Irving Penn
[Photographer, b. 1917, Plainfield, New Jersey, d. 2009, New York.]

 I myself have always stood in the awe of the camera. I recognize it for the instrument it is, part Stradivarius, part scalpel. 
 A good photograph is one that communicates a fact, touches the heart and leaves the viewer a changed person for having seen it. It is, in a word, effective. 
 A fashion picture is a portrait just as a portrait is a fashion picture. 
 Sensitive people faced with the prospect of a camera portrait put on a face they think is the one they would like to show the world…. Very often what lies behind the façade is rare and more wonderful than the subject knows or dares to believe.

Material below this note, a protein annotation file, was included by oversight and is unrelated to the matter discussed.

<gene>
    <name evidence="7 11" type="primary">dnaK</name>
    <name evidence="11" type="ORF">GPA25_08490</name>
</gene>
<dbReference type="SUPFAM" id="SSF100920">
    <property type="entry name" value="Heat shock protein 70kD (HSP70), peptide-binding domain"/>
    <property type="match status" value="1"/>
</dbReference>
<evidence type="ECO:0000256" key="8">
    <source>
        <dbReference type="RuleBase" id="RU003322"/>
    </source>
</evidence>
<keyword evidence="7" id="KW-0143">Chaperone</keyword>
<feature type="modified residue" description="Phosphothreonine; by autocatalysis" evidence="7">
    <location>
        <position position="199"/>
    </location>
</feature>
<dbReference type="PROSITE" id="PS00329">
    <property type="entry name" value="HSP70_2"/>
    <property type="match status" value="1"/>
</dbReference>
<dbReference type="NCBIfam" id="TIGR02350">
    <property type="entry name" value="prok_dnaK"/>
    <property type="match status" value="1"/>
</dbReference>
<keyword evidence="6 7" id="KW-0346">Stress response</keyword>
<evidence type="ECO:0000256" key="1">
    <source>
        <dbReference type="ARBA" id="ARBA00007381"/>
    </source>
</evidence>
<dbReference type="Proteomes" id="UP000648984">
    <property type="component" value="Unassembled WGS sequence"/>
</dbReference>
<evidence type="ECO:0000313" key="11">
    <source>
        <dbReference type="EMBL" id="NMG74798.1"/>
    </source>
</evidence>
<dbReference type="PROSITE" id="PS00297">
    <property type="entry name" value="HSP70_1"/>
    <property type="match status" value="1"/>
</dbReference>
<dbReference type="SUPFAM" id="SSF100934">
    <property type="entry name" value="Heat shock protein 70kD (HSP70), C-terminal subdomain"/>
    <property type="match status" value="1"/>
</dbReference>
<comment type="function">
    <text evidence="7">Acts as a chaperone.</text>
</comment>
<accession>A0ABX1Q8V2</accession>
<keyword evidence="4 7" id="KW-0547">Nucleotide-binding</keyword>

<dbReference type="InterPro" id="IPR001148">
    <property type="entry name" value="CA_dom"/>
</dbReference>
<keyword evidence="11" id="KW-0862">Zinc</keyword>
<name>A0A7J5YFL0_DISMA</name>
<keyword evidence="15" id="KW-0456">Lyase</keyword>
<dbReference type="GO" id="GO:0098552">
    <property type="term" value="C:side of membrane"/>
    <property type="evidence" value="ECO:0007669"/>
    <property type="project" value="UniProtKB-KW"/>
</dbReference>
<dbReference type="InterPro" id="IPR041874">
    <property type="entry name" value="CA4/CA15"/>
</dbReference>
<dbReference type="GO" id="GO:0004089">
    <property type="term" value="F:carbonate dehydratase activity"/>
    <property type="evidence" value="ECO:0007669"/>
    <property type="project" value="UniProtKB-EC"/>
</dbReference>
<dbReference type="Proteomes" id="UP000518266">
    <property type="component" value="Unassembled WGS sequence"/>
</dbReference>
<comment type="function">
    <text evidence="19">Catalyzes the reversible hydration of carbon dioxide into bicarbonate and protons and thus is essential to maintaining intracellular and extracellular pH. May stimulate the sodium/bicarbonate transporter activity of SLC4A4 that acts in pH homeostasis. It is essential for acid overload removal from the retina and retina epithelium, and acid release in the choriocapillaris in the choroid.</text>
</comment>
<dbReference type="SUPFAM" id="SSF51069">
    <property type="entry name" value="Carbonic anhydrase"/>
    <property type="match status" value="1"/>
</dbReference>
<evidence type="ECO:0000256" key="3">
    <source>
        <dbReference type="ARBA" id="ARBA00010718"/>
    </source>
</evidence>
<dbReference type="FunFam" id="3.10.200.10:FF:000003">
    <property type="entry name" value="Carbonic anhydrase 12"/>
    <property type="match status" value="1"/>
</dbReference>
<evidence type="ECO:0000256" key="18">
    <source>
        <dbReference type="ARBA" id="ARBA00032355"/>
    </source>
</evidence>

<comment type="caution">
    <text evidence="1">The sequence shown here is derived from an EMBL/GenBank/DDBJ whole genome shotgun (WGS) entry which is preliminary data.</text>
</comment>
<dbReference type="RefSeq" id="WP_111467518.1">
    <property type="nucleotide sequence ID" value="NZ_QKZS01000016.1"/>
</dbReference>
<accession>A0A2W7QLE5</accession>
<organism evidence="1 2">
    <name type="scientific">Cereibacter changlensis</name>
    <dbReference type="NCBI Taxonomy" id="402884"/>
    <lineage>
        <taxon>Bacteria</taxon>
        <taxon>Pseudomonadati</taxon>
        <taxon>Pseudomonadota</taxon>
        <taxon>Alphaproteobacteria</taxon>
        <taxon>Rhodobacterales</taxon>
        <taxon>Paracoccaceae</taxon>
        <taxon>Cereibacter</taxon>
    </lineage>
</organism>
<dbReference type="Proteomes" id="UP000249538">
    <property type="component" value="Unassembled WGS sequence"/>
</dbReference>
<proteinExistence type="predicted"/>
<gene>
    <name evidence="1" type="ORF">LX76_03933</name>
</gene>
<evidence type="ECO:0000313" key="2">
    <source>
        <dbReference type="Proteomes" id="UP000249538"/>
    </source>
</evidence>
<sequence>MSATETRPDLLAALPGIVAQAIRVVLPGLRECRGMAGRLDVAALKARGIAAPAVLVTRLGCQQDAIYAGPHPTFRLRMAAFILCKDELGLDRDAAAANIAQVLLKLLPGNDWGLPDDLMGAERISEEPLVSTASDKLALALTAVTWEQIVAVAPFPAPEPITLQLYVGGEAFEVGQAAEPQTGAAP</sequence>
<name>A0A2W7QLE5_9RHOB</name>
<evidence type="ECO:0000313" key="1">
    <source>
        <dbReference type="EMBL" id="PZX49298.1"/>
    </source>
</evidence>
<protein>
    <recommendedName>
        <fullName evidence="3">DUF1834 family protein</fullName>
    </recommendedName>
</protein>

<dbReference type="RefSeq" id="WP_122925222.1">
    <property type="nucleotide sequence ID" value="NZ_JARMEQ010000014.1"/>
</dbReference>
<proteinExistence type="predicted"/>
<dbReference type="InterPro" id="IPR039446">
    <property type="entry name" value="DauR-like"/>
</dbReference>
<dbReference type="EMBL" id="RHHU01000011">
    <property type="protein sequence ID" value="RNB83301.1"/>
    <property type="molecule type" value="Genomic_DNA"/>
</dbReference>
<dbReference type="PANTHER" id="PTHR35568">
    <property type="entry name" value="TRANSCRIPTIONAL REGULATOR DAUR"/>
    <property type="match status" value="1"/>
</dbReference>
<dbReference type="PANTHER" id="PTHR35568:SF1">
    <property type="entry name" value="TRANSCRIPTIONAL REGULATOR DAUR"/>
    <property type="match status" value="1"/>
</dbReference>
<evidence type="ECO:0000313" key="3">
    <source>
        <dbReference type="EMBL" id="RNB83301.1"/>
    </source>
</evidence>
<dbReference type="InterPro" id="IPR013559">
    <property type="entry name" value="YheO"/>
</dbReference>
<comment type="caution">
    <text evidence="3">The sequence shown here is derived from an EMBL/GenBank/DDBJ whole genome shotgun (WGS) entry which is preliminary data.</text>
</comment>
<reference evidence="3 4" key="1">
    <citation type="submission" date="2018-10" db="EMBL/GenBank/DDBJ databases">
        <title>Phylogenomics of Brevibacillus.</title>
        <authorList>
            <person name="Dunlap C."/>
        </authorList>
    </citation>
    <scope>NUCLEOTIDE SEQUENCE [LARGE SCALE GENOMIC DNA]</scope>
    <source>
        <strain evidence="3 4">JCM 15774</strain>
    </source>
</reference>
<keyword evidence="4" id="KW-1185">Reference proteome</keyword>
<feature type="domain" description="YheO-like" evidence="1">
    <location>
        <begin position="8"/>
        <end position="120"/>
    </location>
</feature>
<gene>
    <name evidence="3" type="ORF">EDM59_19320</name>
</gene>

I share with many people the feeling that there is a sweetness and constancy to light that falls into a studio from the north sky that sets it beyond any other illumination. It is a light of such penetrating clarity that even a simple object lying by chance in such a light takes on an inner glow, almost a voluptuousness. 
 The printed page seems to have come to something of a dead end for all of us. 
 Sometime in 1964 I realized that I was a victim of a printmaking obsession, a condition that persists today.